ASCO: Agreement Lacking With ESMO on Most Effective Drugs
TUESDAY, June 6, 2017 -- There is little agreement between the American Society of Clinical Oncology (ASCO) Value Framework and European Society for Medical Oncology (ESMO) Magnitude of Clinical Benefit Scale, according to a study published online June 2 in The Lancet Oncology. The research was published to coincide with the annual meeting of the American Society of Clinical Oncology, held from June 2 to 6 in Chicago.
Joseph C. Del Paggio, M.D., from the University of Toronto, and colleagues examined 109 randomized controlled trials of systemic therapies in non-small-cell lung cancer, breast cancer, colorectal cancer, and pancreatic cancer published from Jan. 1, 2011, through Dec. 31, 2015. The authors assessed trial end points within the ASCO and ESMO frameworks at two time points three months apart to explore agreement between the approaches.
The researchers found that the ASCO scores ranged from 2 to 77, with a median score of 25. Forty-one trials (38 percent) met the benefits threshold in the ESMO framework. There was fair agreement between the frameworks (κ = 0.326). The ASCO benefit score was negatively correlated with monthly incremental drug costs among the 100 randomized trials for which drug costing data were available (P = 0.039). A lower incremental drug cost was seen for treatments that met ESMO benefit thresholds compared with those that did not meet thresholds ($2,981 versus $8,621; P = 0.018).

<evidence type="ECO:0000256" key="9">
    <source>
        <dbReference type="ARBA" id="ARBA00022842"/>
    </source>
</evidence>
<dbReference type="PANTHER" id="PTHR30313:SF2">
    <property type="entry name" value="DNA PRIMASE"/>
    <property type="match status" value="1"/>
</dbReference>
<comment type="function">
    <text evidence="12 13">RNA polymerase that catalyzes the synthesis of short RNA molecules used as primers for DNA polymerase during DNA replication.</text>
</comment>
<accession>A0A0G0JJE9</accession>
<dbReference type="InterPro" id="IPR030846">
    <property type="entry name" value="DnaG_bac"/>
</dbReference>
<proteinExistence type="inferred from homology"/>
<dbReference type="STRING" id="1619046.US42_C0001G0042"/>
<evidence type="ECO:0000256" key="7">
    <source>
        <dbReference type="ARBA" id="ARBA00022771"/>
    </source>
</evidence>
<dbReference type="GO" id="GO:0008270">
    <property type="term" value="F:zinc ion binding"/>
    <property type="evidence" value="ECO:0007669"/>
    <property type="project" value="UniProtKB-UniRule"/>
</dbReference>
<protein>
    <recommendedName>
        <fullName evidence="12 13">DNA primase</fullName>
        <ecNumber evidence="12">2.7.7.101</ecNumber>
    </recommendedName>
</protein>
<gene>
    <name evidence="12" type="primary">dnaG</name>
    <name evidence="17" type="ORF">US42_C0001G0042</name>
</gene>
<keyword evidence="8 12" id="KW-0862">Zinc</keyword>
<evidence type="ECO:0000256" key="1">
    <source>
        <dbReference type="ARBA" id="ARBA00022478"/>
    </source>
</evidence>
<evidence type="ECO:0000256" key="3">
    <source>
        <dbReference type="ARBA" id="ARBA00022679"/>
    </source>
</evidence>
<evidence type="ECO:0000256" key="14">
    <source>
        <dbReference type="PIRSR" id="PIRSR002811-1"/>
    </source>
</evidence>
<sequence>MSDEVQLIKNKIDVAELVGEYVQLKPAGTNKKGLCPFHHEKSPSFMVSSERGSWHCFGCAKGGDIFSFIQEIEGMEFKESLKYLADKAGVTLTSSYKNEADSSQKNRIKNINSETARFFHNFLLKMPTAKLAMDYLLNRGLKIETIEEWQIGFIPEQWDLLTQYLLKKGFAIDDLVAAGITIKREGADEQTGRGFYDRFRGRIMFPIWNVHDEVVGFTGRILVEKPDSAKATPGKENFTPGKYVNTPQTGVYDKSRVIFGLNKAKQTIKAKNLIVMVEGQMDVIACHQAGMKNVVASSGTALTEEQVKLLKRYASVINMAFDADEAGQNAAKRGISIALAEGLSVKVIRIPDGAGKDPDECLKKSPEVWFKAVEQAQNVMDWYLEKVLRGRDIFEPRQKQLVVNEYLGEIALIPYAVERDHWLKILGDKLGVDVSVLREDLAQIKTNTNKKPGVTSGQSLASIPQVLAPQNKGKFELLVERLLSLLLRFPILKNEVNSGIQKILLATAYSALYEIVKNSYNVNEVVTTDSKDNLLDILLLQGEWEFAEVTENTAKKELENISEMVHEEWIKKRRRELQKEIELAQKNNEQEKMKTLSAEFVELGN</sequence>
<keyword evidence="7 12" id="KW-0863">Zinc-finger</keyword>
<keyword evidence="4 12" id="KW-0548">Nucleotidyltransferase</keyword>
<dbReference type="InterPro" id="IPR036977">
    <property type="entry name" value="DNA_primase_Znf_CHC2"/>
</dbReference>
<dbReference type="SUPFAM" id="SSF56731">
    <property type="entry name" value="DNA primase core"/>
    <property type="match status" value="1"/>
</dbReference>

"The systems are designed to evaluate drugs' benefits, toxicity, and cost, to see whether it has any meaningful benefits for patients," according to a news release from The Lancet Oncology. "The data add to the growing realization that cost and benefit of new cancer drugs are not related, and illustrate the need for improvements to how cost-effectiveness is measured."
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Posted: June 2017